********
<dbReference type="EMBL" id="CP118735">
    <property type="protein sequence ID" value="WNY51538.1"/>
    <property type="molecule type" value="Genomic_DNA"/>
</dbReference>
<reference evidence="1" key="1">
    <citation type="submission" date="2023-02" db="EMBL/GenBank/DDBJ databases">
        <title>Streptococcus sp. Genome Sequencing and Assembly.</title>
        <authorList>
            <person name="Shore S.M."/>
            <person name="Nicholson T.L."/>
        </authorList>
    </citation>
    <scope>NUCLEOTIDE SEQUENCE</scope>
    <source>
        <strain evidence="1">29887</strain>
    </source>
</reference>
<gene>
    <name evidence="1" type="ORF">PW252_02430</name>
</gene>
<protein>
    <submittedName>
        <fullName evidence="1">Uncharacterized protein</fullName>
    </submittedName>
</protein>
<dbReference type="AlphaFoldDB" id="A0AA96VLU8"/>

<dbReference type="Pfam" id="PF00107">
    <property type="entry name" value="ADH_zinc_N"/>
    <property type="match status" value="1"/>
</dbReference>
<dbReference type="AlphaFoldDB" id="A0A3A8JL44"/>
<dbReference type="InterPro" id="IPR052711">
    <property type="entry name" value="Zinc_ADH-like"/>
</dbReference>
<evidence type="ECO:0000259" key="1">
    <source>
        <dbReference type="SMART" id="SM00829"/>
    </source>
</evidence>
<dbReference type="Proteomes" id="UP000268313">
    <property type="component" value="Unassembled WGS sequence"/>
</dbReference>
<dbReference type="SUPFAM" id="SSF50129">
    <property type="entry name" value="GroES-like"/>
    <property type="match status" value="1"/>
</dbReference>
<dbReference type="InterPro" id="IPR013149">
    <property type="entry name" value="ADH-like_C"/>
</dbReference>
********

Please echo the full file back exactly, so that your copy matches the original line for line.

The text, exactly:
<dbReference type="EMBL" id="CP118735">
    <property type="protein sequence ID" value="WNY51538.1"/>
    <property type="molecule type" value="Genomic_DNA"/>
</dbReference>
<reference evidence="1" key="1">
    <citation type="submission" date="2023-02" db="EMBL/GenBank/DDBJ databases">
        <title>Streptococcus sp. Genome Sequencing and Assembly.</title>
        <authorList>
            <person name="Shore S.M."/>
            <person name="Nicholson T.L."/>
        </authorList>
    </citation>
    <scope>NUCLEOTIDE SEQUENCE</scope>
    <source>
        <strain evidence="1">29887</strain>
    </source>
</reference>
<gene>
    <name evidence="1" type="ORF">PW252_02430</name>
</gene>
<protein>
    <submittedName>
        <fullName evidence="1">Uncharacterized protein</fullName>
    </submittedName>
</protein>
<dbReference type="AlphaFoldDB" id="A0AA96VLU8"/>

<dbReference type="Pfam" id="PF00107">
    <property type="entry name" value="ADH_zinc_N"/>
    <property type="match status" value="1"/>
</dbReference>
<dbReference type="AlphaFoldDB" id="A0A3A8JL44"/>
<dbReference type="InterPro" id="IPR052711">
    <property type="entry name" value="Zinc_ADH-like"/>
</dbReference>
<evidence type="ECO:0000259" key="1">
    <source>
        <dbReference type="SMART" id="SM00829"/>
    </source>
</evidence>
<dbReference type="Proteomes" id="UP000268313">
    <property type="component" value="Unassembled WGS sequence"/>
</dbReference>
<dbReference type="SUPFAM" id="SSF50129">
    <property type="entry name" value="GroES-like"/>
    <property type="match status" value="1"/>
</dbReference>
<dbReference type="InterPro" id="IPR013149">
    <property type="entry name" value="ADH-like_C"/>
</dbReference>